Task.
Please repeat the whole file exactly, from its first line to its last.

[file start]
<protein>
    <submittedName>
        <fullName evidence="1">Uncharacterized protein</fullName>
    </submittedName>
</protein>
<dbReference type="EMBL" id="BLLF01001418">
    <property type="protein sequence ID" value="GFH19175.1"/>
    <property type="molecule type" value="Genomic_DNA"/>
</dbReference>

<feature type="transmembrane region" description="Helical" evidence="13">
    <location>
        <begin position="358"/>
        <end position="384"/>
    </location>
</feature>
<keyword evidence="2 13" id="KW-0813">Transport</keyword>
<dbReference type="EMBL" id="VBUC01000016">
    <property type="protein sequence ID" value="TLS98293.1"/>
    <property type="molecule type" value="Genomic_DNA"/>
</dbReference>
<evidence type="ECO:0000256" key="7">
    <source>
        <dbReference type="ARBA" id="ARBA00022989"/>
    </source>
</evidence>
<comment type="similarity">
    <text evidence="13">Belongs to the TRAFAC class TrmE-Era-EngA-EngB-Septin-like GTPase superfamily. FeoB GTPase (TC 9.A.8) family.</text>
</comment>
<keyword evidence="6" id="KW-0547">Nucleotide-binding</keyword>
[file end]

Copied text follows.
<protein>
    <submittedName>
        <fullName evidence="1">Uncharacterized protein</fullName>
    </submittedName>
</protein>
<dbReference type="EMBL" id="BLLF01001418">
    <property type="protein sequence ID" value="GFH19175.1"/>
    <property type="molecule type" value="Genomic_DNA"/>
</dbReference>

<feature type="transmembrane region" description="Helical" evidence="13">
    <location>
        <begin position="358"/>
        <end position="384"/>
    </location>
</feature>
<keyword evidence="2 13" id="KW-0813">Transport</keyword>
<dbReference type="EMBL" id="VBUC01000016">
    <property type="protein sequence ID" value="TLS98293.1"/>
    <property type="molecule type" value="Genomic_DNA"/>
</dbReference>
<evidence type="ECO:0000256" key="7">
    <source>
        <dbReference type="ARBA" id="ARBA00022989"/>
    </source>
</evidence>
<comment type="similarity">
    <text evidence="13">Belongs to the TRAFAC class TrmE-Era-EngA-EngB-Septin-like GTPase superfamily. FeoB GTPase (TC 9.A.8) family.</text>
</comment>
<keyword evidence="6" id="KW-0547">Nucleotide-binding</keyword>